Technical Comments

Response to Comment on “Glacial Survival of Boreal Trees in Northern Scandinavia”

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Science  09 Nov 2012:
Vol. 338, Issue 6108, pp. 742
DOI: 10.1126/science.1225476


Birks et al. question our proposition that trees survived the Last Glacial Maximum (LGM) in Northern Scandinavia. We dispute their interpretation of our modern genetic data but agree that more work is required. Our field and laboratory procedures were robust; contamination is an unlikely explanation of our results. Their description of Endletvatn as ice-covered and inundated during the LGM is inconsistent with recent geological literature.

We thank Birks et al. (1) for their comments on our paper (2) and continuing engagement in the long-standing debate on tree survival (or otherwise) in glacial-age Scandinavia (3). We know as well as any that the new field of environmental ancient DNA requires further work; however, we find their specific criticisms to be unfounded. For our results to be merely a set of errors, as might be construed from their Comment, would require contamination by independent spruce and pine genetic markers to occur in two independently obtained sediment samples, including pollen isolates, and/or in three independent ancient DNA laboratories. Additionally, for our interpretation of the genetic patterns to be erroneous, a highly complex alternative explanation of modern spruce genetic data in northern Europe must be invoked.

(i) How reliable is ancient DNA (aDNA) from lake sediments? It is a misinterpretation of Gilbert et al. (4) that a specific set of authentication criteria is needed. They recommend adding criteria of relevance to a given study rather than following a predefined list. We (i) took material from two locations with different equipment on different expeditions (minimizing cross contamination); (ii) used two independent DNA markers—chloroplast DNA (cpDNA) and mitochondrial DNA (mtDNA)—for each locality (minimizing the chance that positive findings of conifer DNA result from contamination of amplicons obtained from the other core); and (iii) undertook replication of findings in three ancient DNA laboratories (two in Uppsala and one in Copenhagen).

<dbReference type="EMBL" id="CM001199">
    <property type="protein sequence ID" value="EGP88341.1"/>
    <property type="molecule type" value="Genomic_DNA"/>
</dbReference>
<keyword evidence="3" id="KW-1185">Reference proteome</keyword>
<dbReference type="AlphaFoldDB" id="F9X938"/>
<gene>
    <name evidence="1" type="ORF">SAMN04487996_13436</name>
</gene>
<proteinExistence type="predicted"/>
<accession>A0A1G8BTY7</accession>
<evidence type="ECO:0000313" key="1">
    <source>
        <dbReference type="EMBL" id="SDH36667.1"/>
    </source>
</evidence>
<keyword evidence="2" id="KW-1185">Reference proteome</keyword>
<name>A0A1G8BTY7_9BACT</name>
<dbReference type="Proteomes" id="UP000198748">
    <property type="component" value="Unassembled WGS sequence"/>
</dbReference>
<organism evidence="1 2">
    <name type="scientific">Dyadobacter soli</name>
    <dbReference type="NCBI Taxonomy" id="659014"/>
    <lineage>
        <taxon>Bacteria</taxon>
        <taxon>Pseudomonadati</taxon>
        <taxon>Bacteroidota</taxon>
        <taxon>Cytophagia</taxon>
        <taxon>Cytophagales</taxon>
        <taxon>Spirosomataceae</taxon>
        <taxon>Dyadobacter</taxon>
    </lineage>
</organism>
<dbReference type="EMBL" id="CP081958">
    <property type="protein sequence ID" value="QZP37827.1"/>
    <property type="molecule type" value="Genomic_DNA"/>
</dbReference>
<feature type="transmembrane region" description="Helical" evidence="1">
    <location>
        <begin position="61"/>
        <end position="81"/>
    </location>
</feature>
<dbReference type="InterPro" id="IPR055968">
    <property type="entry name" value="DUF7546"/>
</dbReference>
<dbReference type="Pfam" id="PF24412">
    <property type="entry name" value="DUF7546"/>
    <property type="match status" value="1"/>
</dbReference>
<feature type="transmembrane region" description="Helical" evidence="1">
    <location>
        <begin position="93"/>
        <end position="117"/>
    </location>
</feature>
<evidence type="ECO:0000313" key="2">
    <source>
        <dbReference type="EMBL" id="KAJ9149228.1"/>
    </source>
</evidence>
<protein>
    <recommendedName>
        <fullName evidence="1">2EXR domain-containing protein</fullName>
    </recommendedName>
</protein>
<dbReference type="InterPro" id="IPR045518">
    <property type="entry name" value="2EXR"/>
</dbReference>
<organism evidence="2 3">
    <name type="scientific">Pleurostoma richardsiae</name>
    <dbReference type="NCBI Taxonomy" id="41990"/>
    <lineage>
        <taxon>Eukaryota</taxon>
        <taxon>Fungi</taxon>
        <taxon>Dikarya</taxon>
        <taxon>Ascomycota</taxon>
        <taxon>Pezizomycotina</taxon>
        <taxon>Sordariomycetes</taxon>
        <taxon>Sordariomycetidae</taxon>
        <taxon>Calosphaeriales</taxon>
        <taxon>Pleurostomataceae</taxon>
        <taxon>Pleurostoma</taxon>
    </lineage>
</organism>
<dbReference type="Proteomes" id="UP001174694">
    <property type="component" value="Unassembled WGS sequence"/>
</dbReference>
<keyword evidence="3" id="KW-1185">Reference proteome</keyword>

No piston corer is contamination-free, including that of (5). We followed all conventional protocols for avoiding contamination: careful core storage, cleaning of cores before sampling, and sampling from the undisturbed interior of a core in clean laboratories and with clean instruments (5). The lacustrine Endletvatn sediments were retrieved from a mire, so the corer was never in a lake water column; dissolved DNA from lake water is not a contaminant. Were contamination present, taxa currently abundant in the catchment (e.g., Calluna vulgaris and Vaccinium spp.) should have been found, but they were not; rather, most taxa were similar to pollen taxa.

We do not report the plant fragment retrieved from lake sediment as contamination. It was bleached to remove modern contamination (standard procedure before ancient macrofossil genotyping) and identified by DNA barcoding as Urtica.

(ii) Was glacial survival on Andøya possible? Our record is physically feasible. Current understanding of Last Glacial Maximum (LGM) glacial limits places northern Andøya outside those limits (6). The ice cover of Scandinavia was highly dynamic in space and time, even in inland areas (7), intermittently exposing ice-free areas. Endletvatn remained a lake above sea level during the LGM (8). Areas for plant growth would not have been confined to mountain peaks but would have included lower elevations and a range of topoclimates. Pollen and macrofossil records from previous Andøya studies indicate a mosaic of vegetation in space and/or time (3, 811). A local temperature reconstruction (Fig. 1) shows marked fluctuations through the LGM and Late Glacial, including episodes when the mean temperature of the warmest month exceeded 10°C, compatible with the establishment and survival of tree taxa.